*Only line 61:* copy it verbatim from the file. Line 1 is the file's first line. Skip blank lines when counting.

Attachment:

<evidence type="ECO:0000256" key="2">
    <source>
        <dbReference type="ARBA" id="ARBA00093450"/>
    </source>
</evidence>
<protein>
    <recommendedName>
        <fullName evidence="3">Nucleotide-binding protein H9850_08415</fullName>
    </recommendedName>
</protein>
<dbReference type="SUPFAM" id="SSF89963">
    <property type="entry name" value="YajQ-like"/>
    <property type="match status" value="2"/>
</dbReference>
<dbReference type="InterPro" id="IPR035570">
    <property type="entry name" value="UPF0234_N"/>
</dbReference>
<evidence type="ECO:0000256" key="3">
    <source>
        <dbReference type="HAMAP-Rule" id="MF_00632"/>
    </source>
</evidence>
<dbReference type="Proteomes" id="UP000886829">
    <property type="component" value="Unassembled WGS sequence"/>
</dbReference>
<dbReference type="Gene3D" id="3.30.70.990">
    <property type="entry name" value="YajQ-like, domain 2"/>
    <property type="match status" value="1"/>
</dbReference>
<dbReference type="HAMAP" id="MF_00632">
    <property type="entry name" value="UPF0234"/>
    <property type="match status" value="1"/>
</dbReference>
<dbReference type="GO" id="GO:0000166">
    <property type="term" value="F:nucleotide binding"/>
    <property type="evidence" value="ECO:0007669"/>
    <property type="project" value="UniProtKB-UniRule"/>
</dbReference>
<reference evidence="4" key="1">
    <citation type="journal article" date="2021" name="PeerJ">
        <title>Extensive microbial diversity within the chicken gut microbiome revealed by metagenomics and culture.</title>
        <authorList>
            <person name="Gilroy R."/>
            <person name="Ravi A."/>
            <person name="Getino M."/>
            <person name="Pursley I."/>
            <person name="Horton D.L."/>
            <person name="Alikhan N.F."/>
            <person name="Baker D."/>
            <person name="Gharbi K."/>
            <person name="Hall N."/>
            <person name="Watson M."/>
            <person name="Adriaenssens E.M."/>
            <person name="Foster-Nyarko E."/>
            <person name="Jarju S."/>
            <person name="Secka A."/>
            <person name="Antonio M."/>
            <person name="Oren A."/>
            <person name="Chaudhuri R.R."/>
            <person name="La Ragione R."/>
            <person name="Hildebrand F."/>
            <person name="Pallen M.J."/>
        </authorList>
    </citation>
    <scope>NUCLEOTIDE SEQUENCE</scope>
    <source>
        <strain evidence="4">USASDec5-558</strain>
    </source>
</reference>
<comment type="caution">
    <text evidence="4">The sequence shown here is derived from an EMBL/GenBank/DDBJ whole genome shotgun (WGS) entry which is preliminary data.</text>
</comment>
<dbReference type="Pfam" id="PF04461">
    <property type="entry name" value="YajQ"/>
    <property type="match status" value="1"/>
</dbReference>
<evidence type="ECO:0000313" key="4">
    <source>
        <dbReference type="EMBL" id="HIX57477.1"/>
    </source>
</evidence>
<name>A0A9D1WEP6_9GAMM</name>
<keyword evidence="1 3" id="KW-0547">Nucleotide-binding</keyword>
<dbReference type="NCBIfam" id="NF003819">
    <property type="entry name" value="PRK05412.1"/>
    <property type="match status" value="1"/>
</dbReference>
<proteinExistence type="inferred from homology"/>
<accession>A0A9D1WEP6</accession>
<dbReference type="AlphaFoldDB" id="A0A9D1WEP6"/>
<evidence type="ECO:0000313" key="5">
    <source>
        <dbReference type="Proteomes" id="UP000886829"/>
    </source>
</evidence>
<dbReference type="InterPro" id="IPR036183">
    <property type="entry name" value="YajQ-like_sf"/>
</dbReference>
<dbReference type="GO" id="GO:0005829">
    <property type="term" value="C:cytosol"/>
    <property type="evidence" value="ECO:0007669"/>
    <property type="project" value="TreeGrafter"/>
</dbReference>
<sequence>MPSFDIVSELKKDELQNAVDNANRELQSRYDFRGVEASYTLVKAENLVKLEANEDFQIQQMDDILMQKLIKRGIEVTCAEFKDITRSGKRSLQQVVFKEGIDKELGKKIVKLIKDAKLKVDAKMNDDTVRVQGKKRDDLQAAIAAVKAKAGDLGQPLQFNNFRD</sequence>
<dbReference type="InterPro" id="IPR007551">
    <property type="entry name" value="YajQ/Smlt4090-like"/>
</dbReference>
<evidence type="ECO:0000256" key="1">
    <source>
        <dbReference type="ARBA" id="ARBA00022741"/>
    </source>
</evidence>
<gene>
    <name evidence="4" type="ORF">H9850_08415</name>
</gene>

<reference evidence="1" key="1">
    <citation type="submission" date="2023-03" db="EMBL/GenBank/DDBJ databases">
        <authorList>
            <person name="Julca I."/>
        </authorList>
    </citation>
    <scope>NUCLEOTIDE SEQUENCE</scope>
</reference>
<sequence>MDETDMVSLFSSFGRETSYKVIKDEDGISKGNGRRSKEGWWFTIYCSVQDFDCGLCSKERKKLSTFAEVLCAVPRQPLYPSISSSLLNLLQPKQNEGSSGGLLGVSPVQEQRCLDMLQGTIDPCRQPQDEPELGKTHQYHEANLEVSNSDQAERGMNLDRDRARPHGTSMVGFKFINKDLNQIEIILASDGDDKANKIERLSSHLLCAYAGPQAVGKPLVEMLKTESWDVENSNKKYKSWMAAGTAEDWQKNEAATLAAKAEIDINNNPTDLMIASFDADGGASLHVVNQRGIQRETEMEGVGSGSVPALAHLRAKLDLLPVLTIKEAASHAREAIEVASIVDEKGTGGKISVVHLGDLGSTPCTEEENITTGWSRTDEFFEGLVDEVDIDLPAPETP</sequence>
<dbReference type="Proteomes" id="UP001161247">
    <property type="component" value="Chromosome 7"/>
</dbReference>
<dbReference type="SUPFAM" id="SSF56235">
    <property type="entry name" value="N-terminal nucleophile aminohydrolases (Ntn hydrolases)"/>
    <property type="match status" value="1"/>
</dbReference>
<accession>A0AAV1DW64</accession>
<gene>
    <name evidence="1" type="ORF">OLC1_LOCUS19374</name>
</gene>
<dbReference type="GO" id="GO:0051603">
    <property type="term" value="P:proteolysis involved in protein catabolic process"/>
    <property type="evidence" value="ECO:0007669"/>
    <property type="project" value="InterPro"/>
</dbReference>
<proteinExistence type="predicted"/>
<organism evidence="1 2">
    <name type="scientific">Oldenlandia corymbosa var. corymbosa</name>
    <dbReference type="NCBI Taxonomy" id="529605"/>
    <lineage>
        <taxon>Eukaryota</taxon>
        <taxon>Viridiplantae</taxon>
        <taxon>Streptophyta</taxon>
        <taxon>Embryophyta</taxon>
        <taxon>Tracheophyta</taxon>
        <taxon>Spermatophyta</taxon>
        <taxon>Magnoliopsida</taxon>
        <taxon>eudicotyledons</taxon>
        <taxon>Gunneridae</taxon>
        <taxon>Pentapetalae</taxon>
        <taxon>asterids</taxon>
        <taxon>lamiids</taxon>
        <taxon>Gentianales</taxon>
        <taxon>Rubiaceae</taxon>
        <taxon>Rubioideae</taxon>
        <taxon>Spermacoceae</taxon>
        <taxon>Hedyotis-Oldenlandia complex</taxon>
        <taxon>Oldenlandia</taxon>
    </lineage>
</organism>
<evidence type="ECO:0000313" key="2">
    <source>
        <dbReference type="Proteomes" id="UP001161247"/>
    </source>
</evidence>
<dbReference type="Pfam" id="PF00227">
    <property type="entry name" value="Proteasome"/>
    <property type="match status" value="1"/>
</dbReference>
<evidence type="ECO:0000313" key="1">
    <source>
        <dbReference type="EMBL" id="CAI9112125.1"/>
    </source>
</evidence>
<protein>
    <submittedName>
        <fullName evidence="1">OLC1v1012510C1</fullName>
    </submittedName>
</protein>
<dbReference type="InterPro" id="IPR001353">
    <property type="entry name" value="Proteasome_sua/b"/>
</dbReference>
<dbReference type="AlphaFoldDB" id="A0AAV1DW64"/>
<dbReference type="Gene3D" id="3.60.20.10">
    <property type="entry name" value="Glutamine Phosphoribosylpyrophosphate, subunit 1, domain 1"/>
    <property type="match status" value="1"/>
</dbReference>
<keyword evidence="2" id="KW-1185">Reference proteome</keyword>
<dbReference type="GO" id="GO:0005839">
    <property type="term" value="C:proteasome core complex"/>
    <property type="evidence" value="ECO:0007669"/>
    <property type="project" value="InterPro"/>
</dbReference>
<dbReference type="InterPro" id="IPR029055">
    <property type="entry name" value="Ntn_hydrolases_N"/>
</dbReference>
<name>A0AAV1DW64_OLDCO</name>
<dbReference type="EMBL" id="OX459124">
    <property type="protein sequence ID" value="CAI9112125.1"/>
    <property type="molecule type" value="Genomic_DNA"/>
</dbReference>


            <person name="Hildebrand F."/>